The Rise of Reshoring: Is This Trend Here to Stay?

Over the last few decades, the global electronic equipment sector, which encompasses OEMs and their supply chain partners, has shifted production from high-cost manufacturing centers to low-cost countries such as China, Mexico, and Vietnam. 

These offshore manufacturers have recently been repatriated to their home countries due to increased labor costs. Since the COVID-19 pandemic, the reshoring trend has accelerated, and the U.S. is leading the way. Join us as we explore how this trend could evolve in 2024 and beyond. 

How The Pandemic Accelerated Reshoring Efforts 

Simply put, reshoring is the process of repatriating manufacturing operations that were previously outsourced to low-cost countries. For example, China reported the first case of COVID-19 in December 2019, which led to the global pandemic and exposed vulnerabilities in global supply chains, including electronics. These supply chain disruptions impacted the bottom lines of OEMs worldwide.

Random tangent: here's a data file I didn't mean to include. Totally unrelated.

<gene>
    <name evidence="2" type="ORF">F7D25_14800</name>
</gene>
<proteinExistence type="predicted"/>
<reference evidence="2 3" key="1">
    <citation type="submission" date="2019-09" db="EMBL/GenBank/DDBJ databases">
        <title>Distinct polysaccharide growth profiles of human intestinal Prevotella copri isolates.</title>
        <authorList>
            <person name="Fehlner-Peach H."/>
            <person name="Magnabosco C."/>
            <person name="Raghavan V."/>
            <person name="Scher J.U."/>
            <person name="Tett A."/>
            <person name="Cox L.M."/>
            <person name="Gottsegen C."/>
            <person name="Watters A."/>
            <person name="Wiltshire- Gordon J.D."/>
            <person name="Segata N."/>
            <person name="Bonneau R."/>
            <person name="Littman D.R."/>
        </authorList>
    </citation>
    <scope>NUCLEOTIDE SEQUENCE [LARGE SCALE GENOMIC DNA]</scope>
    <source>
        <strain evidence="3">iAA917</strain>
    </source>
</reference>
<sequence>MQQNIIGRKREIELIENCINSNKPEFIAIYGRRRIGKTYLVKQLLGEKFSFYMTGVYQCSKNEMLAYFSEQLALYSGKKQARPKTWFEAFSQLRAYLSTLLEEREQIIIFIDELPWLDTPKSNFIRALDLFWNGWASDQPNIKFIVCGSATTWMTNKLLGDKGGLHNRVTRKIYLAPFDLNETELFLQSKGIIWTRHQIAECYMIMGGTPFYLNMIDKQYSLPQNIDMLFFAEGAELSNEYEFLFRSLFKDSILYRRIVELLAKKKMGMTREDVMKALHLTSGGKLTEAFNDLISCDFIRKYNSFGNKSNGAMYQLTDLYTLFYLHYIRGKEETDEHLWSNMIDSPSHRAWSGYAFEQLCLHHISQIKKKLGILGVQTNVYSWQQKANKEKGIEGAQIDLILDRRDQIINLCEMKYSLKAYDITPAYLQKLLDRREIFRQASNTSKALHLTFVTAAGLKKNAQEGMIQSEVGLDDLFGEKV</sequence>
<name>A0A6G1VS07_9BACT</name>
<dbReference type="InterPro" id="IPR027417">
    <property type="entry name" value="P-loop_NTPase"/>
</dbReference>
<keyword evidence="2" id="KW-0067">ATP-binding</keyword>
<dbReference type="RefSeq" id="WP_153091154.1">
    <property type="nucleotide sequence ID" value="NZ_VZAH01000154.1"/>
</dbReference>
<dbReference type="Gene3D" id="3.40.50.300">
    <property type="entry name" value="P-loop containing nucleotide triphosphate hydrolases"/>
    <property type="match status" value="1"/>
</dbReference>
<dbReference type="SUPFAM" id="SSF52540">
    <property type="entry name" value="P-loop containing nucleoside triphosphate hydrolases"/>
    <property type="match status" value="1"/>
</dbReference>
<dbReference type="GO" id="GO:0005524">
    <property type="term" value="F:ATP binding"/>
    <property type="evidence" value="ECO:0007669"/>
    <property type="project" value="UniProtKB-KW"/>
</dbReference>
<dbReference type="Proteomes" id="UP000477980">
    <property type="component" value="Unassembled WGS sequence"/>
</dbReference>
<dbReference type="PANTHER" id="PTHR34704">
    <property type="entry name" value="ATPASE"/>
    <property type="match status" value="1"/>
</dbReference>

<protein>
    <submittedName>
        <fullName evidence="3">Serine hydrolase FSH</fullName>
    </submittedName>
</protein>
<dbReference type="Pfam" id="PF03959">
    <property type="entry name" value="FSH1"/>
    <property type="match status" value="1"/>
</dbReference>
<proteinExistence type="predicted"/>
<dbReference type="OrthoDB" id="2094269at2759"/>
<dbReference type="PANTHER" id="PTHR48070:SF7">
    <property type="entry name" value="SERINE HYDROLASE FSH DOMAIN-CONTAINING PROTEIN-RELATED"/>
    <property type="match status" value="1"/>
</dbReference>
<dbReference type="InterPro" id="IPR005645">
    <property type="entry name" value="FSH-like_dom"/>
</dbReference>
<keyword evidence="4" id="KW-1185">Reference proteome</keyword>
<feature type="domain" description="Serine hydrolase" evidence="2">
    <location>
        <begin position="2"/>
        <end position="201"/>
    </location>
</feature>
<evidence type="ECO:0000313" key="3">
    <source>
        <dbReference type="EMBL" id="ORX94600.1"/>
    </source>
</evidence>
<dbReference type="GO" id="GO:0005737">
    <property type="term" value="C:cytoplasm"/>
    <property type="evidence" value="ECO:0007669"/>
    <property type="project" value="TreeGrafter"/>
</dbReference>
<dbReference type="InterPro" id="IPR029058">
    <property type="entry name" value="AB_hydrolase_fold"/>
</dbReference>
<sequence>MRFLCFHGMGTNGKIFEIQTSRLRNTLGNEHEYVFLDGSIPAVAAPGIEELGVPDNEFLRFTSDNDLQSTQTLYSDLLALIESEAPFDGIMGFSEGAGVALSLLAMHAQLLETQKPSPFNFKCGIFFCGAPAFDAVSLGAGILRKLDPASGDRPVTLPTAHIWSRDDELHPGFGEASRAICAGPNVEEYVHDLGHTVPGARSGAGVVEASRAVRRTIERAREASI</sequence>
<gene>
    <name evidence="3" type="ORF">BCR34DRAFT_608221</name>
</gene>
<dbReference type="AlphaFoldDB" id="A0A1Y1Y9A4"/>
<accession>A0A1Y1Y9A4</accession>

The pandemic spotlighted the elevated risk to the global supply chain, forcing them to reconsider their global footprints. For example, China’s zero-COVID policy resulted in the shuttering of factories, which exacerbated the already challenged supply chains. Another issue was the steady increase in workers’ wages at offshore manufacturing facilities, which have narrowed and, in some cases, eliminated the cost advantage of offshoring. 

One example is the average yearly wage in the Chinese manufacturing sector, which has more than tripled from 30,700 renminbi in 2010 to 105,600 renminbi in 2023. American companies are evaluating the economic benefits of manufacturing abroad compared to the U.S. Given the current market conditions, many are choosing domestic production.

Factors Influencing Reshoring Efforts in the United States

For many manufacturers, reshoring is no longer just a nice-to-have option; it has become financially viable. According to Reuters, more than 80% of US manufacturers are evaluating reshoring some or all of their production back to the U.S. to increase company profits, reduce imports, and regain control of manufacturing jobs.